Environment only influences culture in some cases today, such as in some rural places where self-sacrifice and caring for family is a virtue, where materialism cannot exist due to the struggle for survival. Environment has also influenced things in the change from tribes to civilization and accumulation of resources, as well as diets that can affect physical traits like height, but I’ve never found any evidence that any of this is linked at all to human behavior. You’d also think instincts would show up often within families, or that African-Americans would have better jungle-hunting instincts, but I’ve never found anything indicating such either. The few instincts we do have can be traced back to long before humans came about, which is why I find any attempt to define human instinctual behavior as being influenced by ancient environments to be nothing short of utter bullshit.


  70. that1susan December 31, 2014 at 15:45 #

    I realize that whenever a person generalizes about anything, it can come off like that person sees the world in “caricatures.” I’m aware that I was oversimplifying, and also that there’s competiveness in Asian cultures. The main point I was trying to make is that there are very different ways to interpret an observation such as one child walking earlier than another, or one child struggling when a cloth is placed over his face while another child relaxes and adapts to the situation.

    Our own cultures play a huge part whether we see struggle or adaptation as more positive, and now that there’s more interaction between different cultures, I actually hope our societies will grow to a place where we can value BOTH. The struggle vs. adaptation spectrum makes me think of the Serenity Prayer, which was originally written by theologian Reinhold Niebuhr and later adapted and used by Alcoholics Anonymous — “God, grant me the serenity to accept the things I cannot change, the courage to change the things I can, and the wisdom to know the difference.”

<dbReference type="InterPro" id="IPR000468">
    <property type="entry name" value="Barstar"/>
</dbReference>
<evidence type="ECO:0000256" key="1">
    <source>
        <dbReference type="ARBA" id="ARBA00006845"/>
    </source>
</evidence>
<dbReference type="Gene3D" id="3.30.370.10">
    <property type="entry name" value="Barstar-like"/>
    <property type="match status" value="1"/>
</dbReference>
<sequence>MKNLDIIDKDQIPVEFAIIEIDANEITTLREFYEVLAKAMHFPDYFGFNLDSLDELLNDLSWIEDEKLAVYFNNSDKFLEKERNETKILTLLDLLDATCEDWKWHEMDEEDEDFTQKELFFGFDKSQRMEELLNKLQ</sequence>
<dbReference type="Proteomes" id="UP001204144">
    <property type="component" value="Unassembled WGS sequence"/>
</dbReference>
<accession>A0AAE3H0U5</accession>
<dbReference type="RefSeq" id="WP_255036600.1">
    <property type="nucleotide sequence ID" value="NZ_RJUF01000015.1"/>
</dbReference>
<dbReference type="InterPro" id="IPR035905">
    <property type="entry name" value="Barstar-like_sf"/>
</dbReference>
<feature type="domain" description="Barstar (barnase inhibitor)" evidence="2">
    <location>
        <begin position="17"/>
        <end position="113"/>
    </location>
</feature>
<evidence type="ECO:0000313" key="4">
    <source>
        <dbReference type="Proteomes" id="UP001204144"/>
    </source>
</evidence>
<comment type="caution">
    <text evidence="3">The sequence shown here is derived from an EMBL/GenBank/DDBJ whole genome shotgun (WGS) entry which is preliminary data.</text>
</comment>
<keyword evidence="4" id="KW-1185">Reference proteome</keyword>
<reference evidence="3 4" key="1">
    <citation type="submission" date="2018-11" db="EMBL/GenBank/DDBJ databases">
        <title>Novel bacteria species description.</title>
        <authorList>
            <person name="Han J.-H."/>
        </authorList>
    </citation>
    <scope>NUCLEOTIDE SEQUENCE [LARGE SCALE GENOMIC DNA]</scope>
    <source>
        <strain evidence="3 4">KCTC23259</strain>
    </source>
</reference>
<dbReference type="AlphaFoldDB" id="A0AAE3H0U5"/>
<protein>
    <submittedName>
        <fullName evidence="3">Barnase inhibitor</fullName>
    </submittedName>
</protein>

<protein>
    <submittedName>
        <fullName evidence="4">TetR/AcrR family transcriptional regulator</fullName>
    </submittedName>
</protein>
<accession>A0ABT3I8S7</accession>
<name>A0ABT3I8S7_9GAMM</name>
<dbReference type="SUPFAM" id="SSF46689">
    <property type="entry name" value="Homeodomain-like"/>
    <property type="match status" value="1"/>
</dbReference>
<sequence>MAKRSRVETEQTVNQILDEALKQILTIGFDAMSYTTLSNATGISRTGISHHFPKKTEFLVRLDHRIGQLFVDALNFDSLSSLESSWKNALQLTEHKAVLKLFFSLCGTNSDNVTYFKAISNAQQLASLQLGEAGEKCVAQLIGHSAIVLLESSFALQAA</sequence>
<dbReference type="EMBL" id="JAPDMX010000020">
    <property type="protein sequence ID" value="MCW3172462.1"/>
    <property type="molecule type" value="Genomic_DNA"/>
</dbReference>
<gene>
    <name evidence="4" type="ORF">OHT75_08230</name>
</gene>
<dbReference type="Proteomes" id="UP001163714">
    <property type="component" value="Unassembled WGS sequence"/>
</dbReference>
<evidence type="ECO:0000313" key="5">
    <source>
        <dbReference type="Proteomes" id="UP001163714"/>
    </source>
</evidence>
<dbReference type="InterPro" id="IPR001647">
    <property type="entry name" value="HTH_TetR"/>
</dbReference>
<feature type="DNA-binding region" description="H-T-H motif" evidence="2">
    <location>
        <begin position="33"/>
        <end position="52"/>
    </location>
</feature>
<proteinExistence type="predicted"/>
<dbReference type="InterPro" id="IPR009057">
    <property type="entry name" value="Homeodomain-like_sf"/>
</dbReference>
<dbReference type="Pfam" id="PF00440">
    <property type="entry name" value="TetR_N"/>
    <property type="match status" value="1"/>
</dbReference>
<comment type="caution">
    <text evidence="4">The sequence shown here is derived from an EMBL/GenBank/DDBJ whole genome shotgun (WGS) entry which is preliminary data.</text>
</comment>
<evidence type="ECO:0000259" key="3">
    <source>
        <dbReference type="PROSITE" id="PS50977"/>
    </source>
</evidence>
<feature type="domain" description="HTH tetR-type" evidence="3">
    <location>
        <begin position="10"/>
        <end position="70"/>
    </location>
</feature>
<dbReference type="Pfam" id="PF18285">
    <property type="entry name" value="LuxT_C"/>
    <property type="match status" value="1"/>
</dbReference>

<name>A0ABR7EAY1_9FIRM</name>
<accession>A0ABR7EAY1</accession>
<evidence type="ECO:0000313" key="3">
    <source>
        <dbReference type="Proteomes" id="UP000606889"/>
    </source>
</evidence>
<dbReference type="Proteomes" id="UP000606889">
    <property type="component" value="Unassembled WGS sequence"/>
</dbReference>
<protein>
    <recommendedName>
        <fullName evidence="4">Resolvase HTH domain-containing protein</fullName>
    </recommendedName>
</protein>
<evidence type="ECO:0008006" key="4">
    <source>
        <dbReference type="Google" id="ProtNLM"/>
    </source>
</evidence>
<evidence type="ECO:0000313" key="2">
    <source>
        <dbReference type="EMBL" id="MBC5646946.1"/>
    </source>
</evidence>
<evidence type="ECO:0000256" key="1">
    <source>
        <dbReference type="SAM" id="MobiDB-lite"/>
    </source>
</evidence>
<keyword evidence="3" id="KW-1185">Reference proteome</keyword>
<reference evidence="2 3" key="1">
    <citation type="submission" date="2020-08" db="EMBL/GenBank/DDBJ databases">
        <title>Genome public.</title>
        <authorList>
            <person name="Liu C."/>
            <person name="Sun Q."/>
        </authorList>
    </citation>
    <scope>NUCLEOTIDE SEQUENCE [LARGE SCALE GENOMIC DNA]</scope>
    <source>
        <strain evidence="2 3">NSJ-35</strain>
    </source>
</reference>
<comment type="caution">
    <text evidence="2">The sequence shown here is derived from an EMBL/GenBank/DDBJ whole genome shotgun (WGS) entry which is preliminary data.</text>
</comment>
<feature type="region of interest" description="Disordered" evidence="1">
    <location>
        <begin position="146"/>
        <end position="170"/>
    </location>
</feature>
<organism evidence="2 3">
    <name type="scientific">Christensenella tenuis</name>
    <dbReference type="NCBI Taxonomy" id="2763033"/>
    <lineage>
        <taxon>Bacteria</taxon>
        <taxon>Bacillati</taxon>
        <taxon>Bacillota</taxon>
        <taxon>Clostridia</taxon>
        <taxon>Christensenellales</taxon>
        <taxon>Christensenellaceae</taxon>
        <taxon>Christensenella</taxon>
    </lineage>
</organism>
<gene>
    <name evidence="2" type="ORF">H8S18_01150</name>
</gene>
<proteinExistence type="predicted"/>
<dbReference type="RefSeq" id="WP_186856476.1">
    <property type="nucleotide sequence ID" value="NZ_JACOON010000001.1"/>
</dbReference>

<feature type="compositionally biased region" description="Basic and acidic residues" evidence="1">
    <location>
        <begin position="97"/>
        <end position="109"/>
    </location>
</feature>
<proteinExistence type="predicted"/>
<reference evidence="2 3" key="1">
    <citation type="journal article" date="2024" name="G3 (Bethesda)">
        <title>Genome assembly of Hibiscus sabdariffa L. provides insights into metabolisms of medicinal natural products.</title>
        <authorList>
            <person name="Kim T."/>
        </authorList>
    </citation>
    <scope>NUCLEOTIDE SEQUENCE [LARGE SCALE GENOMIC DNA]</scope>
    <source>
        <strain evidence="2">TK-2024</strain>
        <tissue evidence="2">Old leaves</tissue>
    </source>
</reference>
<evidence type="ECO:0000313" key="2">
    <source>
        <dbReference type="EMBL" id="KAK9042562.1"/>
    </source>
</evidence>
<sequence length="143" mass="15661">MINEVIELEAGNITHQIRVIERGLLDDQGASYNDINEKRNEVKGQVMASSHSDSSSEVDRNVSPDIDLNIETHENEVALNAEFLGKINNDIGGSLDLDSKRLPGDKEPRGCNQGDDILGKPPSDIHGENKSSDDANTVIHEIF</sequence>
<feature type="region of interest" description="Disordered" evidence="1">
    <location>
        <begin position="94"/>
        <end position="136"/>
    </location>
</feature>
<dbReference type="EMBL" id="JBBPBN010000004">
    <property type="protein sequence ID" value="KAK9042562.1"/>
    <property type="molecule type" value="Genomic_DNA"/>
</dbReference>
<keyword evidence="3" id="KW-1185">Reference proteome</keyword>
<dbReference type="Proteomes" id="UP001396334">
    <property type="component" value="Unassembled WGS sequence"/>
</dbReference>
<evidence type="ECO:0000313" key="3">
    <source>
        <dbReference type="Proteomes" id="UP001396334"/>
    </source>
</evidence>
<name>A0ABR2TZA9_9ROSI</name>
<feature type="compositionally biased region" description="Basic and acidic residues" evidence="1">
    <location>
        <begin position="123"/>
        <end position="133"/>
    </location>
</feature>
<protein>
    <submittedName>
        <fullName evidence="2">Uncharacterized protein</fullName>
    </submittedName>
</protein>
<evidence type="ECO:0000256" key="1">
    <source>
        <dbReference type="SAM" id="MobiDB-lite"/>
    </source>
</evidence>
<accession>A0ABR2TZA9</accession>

While I agree with you that there’s no way to definitively prove how various ideologies evolved and influenced human culture and development, I still find it helpful to imagine different possibilities and look at things from different perspectives. So I’ll keep doing it.


  71. Noor January 1, 2015 at 23:01 #

    My issues with that caricature is not just that, but it seems to be based off the parts about the ‘East’ that has only managed to catch on in the West and become popular, such as Buddhism and Taoism versus say, Confucianism, or the even-lesser known philosophies that have shaped the far East just as much. (Now on one hand I could say that perhaps these caught on because they were opposite to western culture, or the opposite, that they caught on because western culture already was ready for those things.)

    To ‘oversimplify’ when saying that Eastern culture leans pantheist is one thing. To say that these pantheist cultures have anything to do with a Japanese baby supposedly ‘adapting’ is more along the lines of making up connections out of the stars in the sky and filling in a whole long story about why it looks that way, and that too when at least one of those stars has been proven to be an optical illusion.

    Again, these speculations on babies’ behavior have absolutely no scientific validity and go against most of what we know. The instincts babies have have been around for long before humans have been around. That’s my point – that instincts in human babies are found throughout most advanced mammals, they didn’t evolve in response to relatively recent human environments or anything. The fact that monkeys show similar toy preferences by gender goes against any argument that these gender differences were shaped by human environments also, but rather they are primarily effects of sex hormones that have been around for millions of years in more primitive creatures.